We conduct experiments to verify the pruned dataset can generalize well to those unknown network architectures that are inaccessible during dataset pruning. To this end, we use a ResNet50 to prune the dataset and further use the pruned dataset to train different network architectures. As shown in Fig. 3, we evaluate the CIFAR10 pruned by ResNet50 on two unknown architectures, i.e., GoogLeNet googlenet and DenseNet121 huang2017densely. The experimental results show that the pruned dataset has a good generalization on network architectures that are unknown during dataset pruning. This indicates that the pruned dataset can be used in a wide range of applications regardless of specific network architecture.

6.5 Dataset Pruning Improves the Training Efficiency.

The pruned dataset can significantly improve the training efficiency while maintaining the performance, as shown in Fig. 4. Therefore, the proposed dataset pruning benefits when one needs to train many trails on the same dataset. One such application is neural network search (NAS) zoph2018learning which aims at searching a network architecture that can achieve the best performance for a specific dataset. A potential powerful tool to accelerate the NAS is by searching architectures on the smaller pruned dataset, if the pruned dataset has the same ability of identifying the best network to the original dataset.

We construct a 720 ConvNets searching space with different depth, width, pooling, activation and normalization layers. We train all these 720 models on the whole CIFAR10 training set and four smaller proxy datasets that are constructed by random, herding welling2009herding, forgetting toneva2019empirical, and our proposed dataset pruning method. All the four proxy datasets contain only 100 images per class. We train all models with 100 epochs. The proxy dataset contains 1000 images in total, which occupies 2% storage cost than training on the whole dataset.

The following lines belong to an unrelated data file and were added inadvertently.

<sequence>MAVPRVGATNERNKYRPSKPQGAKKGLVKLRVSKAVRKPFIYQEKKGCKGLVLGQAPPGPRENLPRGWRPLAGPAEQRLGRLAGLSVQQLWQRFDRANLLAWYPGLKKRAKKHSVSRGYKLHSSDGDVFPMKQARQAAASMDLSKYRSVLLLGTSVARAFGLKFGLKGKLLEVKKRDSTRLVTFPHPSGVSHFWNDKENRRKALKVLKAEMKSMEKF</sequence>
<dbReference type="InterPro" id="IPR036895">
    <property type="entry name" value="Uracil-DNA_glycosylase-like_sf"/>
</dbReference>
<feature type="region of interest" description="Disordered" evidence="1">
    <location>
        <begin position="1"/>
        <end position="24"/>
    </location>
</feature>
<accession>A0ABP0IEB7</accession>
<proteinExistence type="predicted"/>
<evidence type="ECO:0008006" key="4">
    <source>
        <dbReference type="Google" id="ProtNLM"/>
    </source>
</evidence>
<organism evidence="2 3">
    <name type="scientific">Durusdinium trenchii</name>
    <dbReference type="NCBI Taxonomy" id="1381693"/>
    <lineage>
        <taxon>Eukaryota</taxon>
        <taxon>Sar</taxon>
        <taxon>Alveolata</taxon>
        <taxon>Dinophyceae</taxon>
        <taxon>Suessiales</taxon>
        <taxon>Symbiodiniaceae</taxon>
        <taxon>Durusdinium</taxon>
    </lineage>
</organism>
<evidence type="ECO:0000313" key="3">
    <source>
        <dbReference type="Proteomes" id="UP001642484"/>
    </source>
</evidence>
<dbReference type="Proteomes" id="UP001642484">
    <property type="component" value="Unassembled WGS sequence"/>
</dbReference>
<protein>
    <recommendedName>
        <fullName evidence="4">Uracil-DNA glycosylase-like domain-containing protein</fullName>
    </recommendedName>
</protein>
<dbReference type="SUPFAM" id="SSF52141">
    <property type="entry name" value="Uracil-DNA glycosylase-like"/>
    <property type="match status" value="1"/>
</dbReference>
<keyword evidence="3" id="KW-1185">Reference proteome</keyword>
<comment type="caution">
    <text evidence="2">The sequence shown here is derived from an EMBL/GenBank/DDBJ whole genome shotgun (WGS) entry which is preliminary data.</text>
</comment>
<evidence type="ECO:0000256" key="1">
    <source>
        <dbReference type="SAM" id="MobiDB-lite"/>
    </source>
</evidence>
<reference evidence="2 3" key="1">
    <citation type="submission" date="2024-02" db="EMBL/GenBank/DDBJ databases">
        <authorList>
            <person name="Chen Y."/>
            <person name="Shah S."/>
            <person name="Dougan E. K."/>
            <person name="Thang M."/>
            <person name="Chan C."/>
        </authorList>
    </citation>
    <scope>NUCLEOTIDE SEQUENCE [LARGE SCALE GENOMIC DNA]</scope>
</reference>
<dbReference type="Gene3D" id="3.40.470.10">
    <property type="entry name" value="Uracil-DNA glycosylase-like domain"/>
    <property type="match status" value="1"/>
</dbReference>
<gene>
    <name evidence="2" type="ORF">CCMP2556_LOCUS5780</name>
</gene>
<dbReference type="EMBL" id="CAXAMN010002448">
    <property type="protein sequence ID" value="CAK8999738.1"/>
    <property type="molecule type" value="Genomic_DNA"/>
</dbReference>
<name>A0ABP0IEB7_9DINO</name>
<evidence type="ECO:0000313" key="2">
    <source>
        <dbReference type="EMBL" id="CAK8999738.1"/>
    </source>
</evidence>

Figure 4: Dataset pruning significantly improves the training efficiency with minor performance scarification. When pruning 40% training examples, the convergence time is nearly halved with only 1.3% test accuracy drop. The pruned dataset can be used to tune hyper-parameters and network architectures to reduce the searching time.

Table.1 reports (a) the average test performance of the best selected architectures trained on the whole dataset, (b) the Spearmen’s rank correlation coefficient between the validation accuracies obtained by training the selected top 10 models on the proxy dataset and the whole dataset, (c) time of training 720 architectures on a Tesla V100 GPU, and (d) the memory cost. Table. 1 shows that searching 720 architectures on the whole dataset raises huge timing cost. Randomly selecting 2% dataset to perform the architecture search can decrease the searching time from 3029 minutes to 113 minutes, but the searched architecture achieves much lower performance when trained on the whole dataset, making it far from the best architecture. Compared with baselines, our proposed dataset pruning method achieves the best performance (the closest one to that of the whole dataset) and significantly reduces the searching time (3% of the whole dataset).

Random Herding Forgetting Ours Whole Dataset
Performance (%) 79.4 80.1 82.5 85.7 85.9
Correlation 0.21 0.23 0.79 0.94 1.00
Time cost (min) 113 113 113 113 3029
Storage (imgs)
Table 1: Neural architecture search on proxy-sets and whole dataset. The search space is 720 ConvNets. We do experiments on CIFAR10 with 100 images/class proxy dataset selected by random, herding, forgetting, and our proposed optimization-based dataset pruning. The network architecture selected by our pruned dataset achieves very close performance to the upper-bound.

7 Conclusion

This paper proposes a problem of dataset prunning, which aims at removing redundant training examples with minor impact on model’s performance. By theoretically examining the influence of removing a particular subset of training examples on network’s parameter, this paper proposes to model the sample selection procedure as a constrained discrete optimization problem. During the sample selection, we constrain the network parameter change while maximize the number of collected samples. The collected training examples can then be removed from the training set. The extensive theoretical and empirical studies demonstrate that the proposed optimization-based dataset pruning method is extremely effective on improving the training efficiency while maintaining the model’s generalization ability.

References